DR. DAVIDSON: Right, exactly. And that's — that was actually part of my decision to in fact not pursue research on the neuroscience of meditation in the early part of my career because I clearly perceived the tools that were available to us in those days as very coarse and primitive and really insufficiently sensitive to capture what I was experiencing as a practitioner. And the last thing I wanted to do was pedestrian research on meditation.
MS. TIPPETT: Right. So those pre-MRI?
DR. DAVIDSON: Yes, very much pre-MRI. It was actually in many ways pre-neuroscience.
MS. TIPPETT: Really?
DR. DAVIDSON: Well, neuroscience as an identifiable field really started around 1976. And I — that's when I ended graduate school.
MS. TIPPETT: I mean, it seems to me also that a term that is very common also among lay people in our culture is this idea that we're hard-wired for things. I would say one of the things — the way I would put it is one of the things that you are suggesting in your research over time is that we can also rewire. When did science and popular culture start thinking about hard-wiring? Has this been a parallel development?
DR. DAVIDSON: Yeah. I mean, if you look at the history of the behavioral sciences and the intersection of behavioral sciences with biology, the 1960s was the heyday of behaviorism, when the environment was actually emphasized as being the primary cause of our behavior and there was no attention to the mind, no attention to biology, and the pendulum was very far to the extreme of considering what is inside the head to be really irrelevant, and we begin as a tabula rasa, an empty slate, and the environment through conventional mechanisms of learning determines who we are.
And then, in many ways, I think the pendulum swung in the opposite extreme for quite some time, where everything was attributed to our genes. And there were voices among public intellectuals who were calling into question any programs, for example, like Head Start and other programs to help disadvantaged individuals because the claim was that it's all in our genes anyway and there's nothing much we can do about it.
MS. TIPPETT: Right.
DR. DAVIDSON: Uh, that's a bit of a caricature, but it's, you know, I think it really does contain the kernel of truth in some of those statements.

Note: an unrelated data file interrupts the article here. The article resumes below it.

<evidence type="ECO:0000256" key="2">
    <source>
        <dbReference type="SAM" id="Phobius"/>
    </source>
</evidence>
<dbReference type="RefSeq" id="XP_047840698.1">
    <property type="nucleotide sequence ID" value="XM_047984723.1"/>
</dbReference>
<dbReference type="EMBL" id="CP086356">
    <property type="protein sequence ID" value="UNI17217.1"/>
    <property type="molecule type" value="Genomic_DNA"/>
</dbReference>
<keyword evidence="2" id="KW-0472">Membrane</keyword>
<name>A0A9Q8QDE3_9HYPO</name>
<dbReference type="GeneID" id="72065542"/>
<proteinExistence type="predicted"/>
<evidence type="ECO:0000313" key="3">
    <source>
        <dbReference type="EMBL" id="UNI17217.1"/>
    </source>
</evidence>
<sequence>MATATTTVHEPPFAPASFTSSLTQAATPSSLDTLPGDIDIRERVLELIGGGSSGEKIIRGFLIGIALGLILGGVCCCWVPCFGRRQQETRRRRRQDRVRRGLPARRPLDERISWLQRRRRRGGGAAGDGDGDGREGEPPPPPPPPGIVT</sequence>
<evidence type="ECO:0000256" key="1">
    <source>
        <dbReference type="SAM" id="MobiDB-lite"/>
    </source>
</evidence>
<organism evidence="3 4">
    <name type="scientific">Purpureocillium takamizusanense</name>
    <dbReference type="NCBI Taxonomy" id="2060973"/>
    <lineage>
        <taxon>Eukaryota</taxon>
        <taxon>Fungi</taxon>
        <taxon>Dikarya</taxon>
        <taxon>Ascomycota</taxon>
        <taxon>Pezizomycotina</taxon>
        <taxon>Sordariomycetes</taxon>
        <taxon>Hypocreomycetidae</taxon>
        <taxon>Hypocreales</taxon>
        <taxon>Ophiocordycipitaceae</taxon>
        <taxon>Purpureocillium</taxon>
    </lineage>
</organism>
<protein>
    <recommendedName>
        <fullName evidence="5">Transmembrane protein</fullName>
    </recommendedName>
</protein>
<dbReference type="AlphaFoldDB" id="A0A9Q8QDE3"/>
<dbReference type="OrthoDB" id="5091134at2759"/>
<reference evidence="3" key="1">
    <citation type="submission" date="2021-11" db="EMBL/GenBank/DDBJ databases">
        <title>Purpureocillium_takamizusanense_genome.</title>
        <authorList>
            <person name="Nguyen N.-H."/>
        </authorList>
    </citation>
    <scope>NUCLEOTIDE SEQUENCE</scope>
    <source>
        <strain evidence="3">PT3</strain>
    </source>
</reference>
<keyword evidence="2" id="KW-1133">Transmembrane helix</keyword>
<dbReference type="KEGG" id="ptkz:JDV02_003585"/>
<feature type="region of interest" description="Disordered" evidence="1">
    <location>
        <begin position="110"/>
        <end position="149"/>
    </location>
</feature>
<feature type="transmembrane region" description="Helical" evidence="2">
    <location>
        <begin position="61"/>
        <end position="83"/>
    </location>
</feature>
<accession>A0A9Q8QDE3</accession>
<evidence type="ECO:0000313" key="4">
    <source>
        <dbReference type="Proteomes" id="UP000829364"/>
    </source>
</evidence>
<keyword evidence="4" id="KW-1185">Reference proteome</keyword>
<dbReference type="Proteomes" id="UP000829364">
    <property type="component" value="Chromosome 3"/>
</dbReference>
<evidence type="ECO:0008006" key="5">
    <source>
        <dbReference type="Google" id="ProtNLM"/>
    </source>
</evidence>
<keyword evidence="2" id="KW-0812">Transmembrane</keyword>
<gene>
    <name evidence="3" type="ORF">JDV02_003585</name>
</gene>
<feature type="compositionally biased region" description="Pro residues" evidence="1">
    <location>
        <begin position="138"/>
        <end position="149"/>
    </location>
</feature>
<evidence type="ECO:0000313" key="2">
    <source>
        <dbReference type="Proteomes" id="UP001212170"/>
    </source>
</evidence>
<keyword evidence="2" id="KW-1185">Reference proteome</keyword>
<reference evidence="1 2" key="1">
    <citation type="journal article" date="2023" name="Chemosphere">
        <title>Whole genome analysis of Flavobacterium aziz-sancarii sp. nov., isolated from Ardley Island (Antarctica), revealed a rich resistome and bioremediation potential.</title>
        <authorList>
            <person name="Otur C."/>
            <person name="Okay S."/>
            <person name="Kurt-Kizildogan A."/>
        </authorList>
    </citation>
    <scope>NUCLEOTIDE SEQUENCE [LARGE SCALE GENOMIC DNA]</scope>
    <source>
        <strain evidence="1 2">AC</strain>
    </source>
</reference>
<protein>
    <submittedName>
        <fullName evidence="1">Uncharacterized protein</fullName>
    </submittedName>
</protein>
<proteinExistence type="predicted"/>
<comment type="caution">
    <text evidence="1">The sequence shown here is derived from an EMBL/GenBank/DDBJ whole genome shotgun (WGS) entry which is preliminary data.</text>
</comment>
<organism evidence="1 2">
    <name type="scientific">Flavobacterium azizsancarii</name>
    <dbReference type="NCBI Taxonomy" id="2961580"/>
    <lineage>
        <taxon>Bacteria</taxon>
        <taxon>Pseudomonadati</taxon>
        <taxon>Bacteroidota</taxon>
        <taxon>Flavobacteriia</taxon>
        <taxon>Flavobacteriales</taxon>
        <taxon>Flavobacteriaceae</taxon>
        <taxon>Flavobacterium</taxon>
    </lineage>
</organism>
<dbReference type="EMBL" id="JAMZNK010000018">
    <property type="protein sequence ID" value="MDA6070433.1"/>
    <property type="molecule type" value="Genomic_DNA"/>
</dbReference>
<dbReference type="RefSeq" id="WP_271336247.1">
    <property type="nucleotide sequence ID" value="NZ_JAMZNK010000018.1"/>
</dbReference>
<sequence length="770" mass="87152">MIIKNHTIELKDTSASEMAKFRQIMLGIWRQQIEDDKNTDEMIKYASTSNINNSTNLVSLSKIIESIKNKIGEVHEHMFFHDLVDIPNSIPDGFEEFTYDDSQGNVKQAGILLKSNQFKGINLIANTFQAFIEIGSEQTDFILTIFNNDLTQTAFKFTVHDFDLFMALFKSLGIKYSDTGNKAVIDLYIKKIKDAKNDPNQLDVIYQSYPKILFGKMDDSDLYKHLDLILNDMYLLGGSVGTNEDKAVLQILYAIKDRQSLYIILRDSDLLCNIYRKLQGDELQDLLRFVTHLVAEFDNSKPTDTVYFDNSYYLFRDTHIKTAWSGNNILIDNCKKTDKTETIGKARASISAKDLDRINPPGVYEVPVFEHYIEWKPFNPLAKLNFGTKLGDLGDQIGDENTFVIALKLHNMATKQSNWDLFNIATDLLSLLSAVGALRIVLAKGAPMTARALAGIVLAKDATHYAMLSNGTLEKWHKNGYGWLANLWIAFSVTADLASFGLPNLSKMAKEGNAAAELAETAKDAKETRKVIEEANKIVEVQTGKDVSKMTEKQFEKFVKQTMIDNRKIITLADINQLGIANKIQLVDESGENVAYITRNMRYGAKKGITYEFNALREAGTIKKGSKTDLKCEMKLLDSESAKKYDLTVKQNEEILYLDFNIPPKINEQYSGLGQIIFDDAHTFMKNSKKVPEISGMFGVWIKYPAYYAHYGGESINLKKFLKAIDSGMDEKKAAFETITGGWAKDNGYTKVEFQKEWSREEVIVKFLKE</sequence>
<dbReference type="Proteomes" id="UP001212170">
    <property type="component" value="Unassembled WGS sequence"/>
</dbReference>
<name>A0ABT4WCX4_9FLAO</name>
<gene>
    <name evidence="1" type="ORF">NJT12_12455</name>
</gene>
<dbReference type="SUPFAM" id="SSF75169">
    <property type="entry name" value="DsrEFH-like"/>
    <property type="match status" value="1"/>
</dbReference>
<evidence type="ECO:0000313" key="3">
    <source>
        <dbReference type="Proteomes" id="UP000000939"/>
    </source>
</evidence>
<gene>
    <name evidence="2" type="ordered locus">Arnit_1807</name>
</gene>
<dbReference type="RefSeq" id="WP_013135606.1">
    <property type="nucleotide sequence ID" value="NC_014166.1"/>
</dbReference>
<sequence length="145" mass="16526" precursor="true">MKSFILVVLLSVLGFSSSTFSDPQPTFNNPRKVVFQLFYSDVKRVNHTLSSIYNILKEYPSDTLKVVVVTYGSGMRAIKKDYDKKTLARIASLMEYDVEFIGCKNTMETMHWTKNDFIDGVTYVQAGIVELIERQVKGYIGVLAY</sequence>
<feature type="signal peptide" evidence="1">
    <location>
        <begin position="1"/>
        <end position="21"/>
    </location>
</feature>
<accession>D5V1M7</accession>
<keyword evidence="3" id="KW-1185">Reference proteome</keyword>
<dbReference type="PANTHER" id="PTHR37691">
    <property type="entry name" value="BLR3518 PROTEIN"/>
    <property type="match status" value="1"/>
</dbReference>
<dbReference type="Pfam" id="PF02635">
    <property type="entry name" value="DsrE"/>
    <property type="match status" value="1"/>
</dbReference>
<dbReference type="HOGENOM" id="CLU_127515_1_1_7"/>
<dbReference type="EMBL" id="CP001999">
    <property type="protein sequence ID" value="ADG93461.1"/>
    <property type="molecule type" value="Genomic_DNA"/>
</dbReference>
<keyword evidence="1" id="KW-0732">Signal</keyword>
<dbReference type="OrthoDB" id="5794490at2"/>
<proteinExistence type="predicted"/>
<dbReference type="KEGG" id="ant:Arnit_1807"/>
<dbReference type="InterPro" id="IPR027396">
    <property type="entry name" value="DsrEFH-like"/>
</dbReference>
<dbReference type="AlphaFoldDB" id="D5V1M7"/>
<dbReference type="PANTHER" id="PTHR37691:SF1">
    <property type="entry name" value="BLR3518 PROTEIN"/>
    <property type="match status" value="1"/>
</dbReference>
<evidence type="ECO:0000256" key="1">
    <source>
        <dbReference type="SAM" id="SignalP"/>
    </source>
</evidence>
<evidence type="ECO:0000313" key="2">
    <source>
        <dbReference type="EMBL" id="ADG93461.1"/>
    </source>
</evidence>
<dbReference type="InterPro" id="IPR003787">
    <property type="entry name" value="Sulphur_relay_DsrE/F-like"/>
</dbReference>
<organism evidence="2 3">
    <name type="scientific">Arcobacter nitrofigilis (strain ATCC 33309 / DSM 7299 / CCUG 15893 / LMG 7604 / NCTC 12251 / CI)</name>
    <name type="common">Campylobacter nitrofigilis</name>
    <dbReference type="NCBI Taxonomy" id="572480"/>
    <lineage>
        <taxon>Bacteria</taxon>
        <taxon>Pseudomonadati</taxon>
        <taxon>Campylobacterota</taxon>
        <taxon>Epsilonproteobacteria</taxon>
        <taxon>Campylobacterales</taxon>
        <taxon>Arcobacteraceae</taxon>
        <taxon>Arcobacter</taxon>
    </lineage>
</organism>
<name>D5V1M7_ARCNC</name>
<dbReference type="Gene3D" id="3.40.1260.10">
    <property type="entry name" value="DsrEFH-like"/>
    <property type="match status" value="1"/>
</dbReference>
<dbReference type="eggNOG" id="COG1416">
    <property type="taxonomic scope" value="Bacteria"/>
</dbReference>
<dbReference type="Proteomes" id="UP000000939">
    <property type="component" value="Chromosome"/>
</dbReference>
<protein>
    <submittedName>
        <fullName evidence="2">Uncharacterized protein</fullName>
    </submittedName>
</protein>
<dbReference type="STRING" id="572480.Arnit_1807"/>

And I think that what modern neuroscience is teaching us is that, in fact, there is a lot of plasticity, that change is indeed possible, and the evidence is more and more strongly in favor of the importance of environmental influences in shaping brain function and structure and even shaping the expression of our genes. So it's not that genes are unimportant. It's just that they're much more dynamic than we previously understood.
MS. TIPPETT: I'm Krista Tippett, and this is On Being — conversation about meaning, religion, ethics, and ideas. Today, "Investigating Healthy Minds." Richard Davidson's original research with monks grew out of a collaboration with the Dalai Lama, and it continues to this day. This research has centered on the brains of Buddhist monks who some describe as "Olympic meditators" — people who have spent tens of thousands of hours in contemplative practice.
MS. TIPPETT: So is it right that in 1992, the Dalai Lama sent you a fax inviting you to apply your ideas, to study the brains of monks? Is that right?
DR. DAVIDSON: Yes. He invited me to come meet with him in India and to explore the possibility of using the tools of what then was modern neuroscience to study what might have changed in the brains of these long-term meditation practitioners.
MS. TIPPETT: And I mean, you're now known as a pioneer in this field of affective neuroscience, which is now I think larger than studying the brains of Olympic meditators, but begin with that. I mean, just tell me what that encounter and learning and that study, what did that open up for you?